Distributed leadership-Admission Jankari
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Distributed leadership

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Published : 27 Dec, 2010 By: Admission Jankari
  • 21st Century Leadership is changing. To by salt, Deputy Chief Executive and strategic director for school leadership development, national college for school leadership development, National College for leadership of schools and children's services (UK), National College, The wise education summit that was recently held in Doha.

    How is the notion of 21 st century leadership changing?

    Increasing public aspirations and expectations coupled with the trend of granting greater autonomy to schools in many high performing education systems has translated to the fact that today the demands placed on individual leaders are much higher than before.

    If our leaders, who we expect so much of and rely so much upon, are to remain effective and focused on the issues that matter, they must distribute their widening leadership responsibilities to those who have the necessary expertise. The most effective leaders of our time endeavour to build a high-performing team, rather than wear themselves down by trying to be the expert leader in each and every area. For example, in England, thousands of schools have recruited school business managers, trained experts who lead on ‘back office’ issues such as finance and human resources, enabling the head-teacher to focus on the school’s core work — providing high and consistent standards of teaching and learning. We know that giving leaders and schools greater autonomy and responsibility can result in higher standards, but we must ensure it is achieved in a way that doesn’t ultimately distract leaders from their core focus.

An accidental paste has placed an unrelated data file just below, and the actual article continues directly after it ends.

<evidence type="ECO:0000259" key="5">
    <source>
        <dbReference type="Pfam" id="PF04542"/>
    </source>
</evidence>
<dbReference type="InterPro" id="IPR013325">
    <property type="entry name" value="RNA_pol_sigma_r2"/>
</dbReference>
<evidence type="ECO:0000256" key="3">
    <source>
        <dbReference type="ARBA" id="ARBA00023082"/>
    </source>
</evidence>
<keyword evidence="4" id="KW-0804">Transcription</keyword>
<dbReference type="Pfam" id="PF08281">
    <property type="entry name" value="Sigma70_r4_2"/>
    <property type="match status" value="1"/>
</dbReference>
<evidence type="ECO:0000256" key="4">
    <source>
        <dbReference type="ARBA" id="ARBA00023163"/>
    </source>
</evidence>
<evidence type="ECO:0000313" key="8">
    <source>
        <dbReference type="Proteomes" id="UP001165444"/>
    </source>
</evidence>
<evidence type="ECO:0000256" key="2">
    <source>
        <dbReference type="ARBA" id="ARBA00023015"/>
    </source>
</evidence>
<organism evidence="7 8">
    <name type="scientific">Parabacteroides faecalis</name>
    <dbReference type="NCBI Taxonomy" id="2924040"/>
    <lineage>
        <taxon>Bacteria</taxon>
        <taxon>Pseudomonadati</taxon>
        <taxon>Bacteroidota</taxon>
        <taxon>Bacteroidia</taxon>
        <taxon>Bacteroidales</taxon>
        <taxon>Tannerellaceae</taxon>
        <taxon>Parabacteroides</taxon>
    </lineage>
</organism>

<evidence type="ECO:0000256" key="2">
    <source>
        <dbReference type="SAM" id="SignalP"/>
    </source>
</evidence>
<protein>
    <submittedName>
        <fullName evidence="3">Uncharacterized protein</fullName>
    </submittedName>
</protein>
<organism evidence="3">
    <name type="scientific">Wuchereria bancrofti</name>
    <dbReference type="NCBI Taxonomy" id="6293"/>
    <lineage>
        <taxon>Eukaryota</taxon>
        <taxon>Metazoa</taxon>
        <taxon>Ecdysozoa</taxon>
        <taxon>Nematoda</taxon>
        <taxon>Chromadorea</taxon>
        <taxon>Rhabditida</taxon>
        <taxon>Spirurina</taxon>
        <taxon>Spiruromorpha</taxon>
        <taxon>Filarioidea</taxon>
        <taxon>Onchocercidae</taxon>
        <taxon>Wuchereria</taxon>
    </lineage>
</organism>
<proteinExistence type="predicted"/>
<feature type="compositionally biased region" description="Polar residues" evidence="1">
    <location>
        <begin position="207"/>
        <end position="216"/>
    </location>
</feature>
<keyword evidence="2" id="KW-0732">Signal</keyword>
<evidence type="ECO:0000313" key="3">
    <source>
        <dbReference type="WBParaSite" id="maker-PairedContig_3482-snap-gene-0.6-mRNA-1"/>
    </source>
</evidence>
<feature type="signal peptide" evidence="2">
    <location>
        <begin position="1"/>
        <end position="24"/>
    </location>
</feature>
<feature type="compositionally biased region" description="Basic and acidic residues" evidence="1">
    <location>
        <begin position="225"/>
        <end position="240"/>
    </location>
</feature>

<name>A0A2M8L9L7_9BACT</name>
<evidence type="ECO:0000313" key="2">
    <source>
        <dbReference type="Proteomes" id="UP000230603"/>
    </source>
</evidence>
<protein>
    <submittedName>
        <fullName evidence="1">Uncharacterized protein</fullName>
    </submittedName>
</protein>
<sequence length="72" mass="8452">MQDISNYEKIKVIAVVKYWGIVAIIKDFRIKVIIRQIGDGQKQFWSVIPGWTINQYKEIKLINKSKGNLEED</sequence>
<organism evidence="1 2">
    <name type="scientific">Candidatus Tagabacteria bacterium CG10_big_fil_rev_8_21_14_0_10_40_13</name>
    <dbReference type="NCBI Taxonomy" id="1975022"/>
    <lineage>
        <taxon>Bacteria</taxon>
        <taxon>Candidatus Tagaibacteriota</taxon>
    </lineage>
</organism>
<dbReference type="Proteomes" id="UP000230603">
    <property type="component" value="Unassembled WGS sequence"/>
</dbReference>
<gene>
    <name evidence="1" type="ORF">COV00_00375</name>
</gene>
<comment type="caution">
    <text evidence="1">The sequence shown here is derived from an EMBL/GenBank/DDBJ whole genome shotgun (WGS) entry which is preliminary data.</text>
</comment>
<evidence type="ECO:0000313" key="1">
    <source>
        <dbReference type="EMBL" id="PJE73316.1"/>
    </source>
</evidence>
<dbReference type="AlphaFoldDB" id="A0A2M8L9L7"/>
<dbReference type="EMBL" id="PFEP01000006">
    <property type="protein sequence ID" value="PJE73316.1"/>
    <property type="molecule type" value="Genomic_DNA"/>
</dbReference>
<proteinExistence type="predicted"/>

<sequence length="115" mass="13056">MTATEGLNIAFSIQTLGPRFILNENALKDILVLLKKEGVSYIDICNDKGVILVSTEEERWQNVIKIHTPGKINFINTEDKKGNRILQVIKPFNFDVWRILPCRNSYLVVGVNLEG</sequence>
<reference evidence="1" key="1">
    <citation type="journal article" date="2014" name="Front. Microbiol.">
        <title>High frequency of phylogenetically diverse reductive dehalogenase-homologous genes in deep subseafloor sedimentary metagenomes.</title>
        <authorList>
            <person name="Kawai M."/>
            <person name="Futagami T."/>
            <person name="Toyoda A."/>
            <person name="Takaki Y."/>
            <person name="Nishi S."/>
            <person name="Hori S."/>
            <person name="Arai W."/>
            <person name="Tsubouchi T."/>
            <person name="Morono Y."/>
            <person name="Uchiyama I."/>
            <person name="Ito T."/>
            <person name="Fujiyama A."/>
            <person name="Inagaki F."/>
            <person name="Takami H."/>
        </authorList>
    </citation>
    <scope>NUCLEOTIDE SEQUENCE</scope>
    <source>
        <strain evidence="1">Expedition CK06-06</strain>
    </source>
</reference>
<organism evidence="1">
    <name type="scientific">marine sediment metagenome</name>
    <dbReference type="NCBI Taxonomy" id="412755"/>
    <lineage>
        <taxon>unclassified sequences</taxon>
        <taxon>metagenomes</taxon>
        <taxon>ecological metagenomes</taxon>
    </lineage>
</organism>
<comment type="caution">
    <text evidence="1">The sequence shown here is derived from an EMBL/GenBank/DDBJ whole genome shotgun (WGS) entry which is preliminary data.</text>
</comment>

What do you think makes a global leader?

    A global leader does not simply aspire to a level of performance considered sufficient at a local or even national level, but rather seeks to learn from and aspire to emulate the very best practice wherever it is taking place, irrespective of distance, geography or sovereign boundaries. Global leaders are indomitable in approach — they recognise that the learning journey and the quest to get even better never ends, even if their schools or organisations are outstanding. They also recognise that the opportunity to learn and improve increases if their outlook is wider.

    Does change in leadership values imply discarding traditional values or embracing modern values or blending both?

    We know that the very best leaders are driven by their commitment to improve children’s lives. The notion of leading in order to serve children stems back to the very foundations of all education systems and remains fundamental even today. The very best leaders inspire and motivate those they lead by communicating and modelling a strong sense of purpose through everything they do. They ensure that our often-complex modern education institutions succeed by aligning and prioritising work so that their staff are empowered to make the biggest difference in terms of achieving that sense of purpose.

    For example, recent international research tells us that headteachers and principals work 60 hours a week on an average — irrespective of the country they work in. However, those in highperforming countries spent more of their time focusing on developing staff and made improving the standard of teaching and learning a core priority.

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